Differences between Organics and Conventionally Grown Foods
How can you best understand the differences between organic and non-organic (conventional) foods?
We need to begin by defining the structures of organic and conventionally grown food-growing. Understanding the differences between the two methods can be very helpful.
Organic farming encompasses an approach that everything unnatural should be avoided when growing food for human or animal consumption. This includes:
Use of natural pesticides instead of chemical pesticides
Use of natural fertilizers (such as manure) rather than chemical fertilizers
Promotion of multiple crop systems (either by planting cover crops – growing two different crops at the same time – or by using the same field for different subsequent crops). Using different crops replenishes the nutrients in the soil.
Conventional (CV) Farming uses scientific and technological developments to grow food for human or animal consumption. This includes (but is not limited to):
Use of chemical fertilizers
Use of chemical pesticides
Use of chemical weed killers
Use of genetically modified organisms which can deliver consistent crops
Production of only one or two crops in the same field per growing season or year (generally speaking)
So some of the advantages of organic farming are:
Organic food is not produced with chemical pesticides and fertilizers. This means these chemicals are not in the soil or in the produce that they are growing (other than the low levels of chemicals that may be found in the water). That means that you will not be ingesting pesticides and chemicals which can build up in your body. Studies have shown that some levels of chemicals contribute to such diseases as cancer and diabetes.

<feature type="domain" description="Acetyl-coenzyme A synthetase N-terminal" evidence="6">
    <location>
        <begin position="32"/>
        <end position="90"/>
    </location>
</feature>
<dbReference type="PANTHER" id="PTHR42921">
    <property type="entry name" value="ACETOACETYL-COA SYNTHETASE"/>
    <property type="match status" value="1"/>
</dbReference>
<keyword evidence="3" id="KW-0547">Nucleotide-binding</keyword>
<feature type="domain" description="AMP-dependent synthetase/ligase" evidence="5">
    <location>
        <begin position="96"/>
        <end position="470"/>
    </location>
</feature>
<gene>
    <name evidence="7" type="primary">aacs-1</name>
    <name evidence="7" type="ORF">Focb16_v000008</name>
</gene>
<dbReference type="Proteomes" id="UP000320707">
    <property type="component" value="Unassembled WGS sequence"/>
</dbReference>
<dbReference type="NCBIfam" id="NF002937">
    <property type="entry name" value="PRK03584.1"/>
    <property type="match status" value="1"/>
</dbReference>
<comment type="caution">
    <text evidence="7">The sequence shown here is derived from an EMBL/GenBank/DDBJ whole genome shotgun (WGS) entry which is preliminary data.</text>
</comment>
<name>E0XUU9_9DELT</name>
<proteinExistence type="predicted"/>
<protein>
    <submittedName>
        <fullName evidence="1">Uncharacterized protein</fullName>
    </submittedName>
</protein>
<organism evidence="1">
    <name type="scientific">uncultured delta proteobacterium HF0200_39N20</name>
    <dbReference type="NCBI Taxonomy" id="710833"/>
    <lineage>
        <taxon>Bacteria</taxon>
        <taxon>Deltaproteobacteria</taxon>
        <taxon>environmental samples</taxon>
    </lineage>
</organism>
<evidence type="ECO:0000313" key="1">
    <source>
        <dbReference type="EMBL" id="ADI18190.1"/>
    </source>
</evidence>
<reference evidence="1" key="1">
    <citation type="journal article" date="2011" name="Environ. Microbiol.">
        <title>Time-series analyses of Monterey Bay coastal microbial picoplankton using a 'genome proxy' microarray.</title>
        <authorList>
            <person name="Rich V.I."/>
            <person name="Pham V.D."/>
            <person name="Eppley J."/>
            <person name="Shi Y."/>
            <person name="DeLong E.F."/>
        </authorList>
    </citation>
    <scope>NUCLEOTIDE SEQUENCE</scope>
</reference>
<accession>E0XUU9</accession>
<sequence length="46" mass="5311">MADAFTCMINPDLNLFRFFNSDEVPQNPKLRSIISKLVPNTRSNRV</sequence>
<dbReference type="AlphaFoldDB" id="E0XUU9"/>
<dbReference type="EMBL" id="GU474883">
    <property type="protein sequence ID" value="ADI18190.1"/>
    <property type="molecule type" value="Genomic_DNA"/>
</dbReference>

The local organic farmer is probably your neighbor. Organic foods do not have waxes or other preservatives in or on them. Their shelf life (the time they stay “good” in the store) is not as long as conventionally produced foods. The time frame from the farmer to the store, and from the store to you, is much tighter. That means the foods are fresher, usually brought in by farmers who may live only a few blocks or miles away.
The advantages to use organics is a separate topic in itself. Check out our top reasons to purchase organic foods.
HOWEVER, here’s a disclaimer. According to studies:
“The risk from pesticide residue [in food], if any, is minuscule, is not worth worrying about, and does not warrant paying higher prices.”
– Manfred Kroger, Professor of Food Science at Pennsylvania State University
Have you a proponent of Organics? How has it paid off for you?
We want to hear about how you have incorporated organics into your family meals. What tips worked for you? Are you growing your own?
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Food and Hospitality Organic Study Not rated yet I'm a Year 12 Student from South Australia and I'm researching the benefits of going organic. I have a few questions that I would love for you to answer …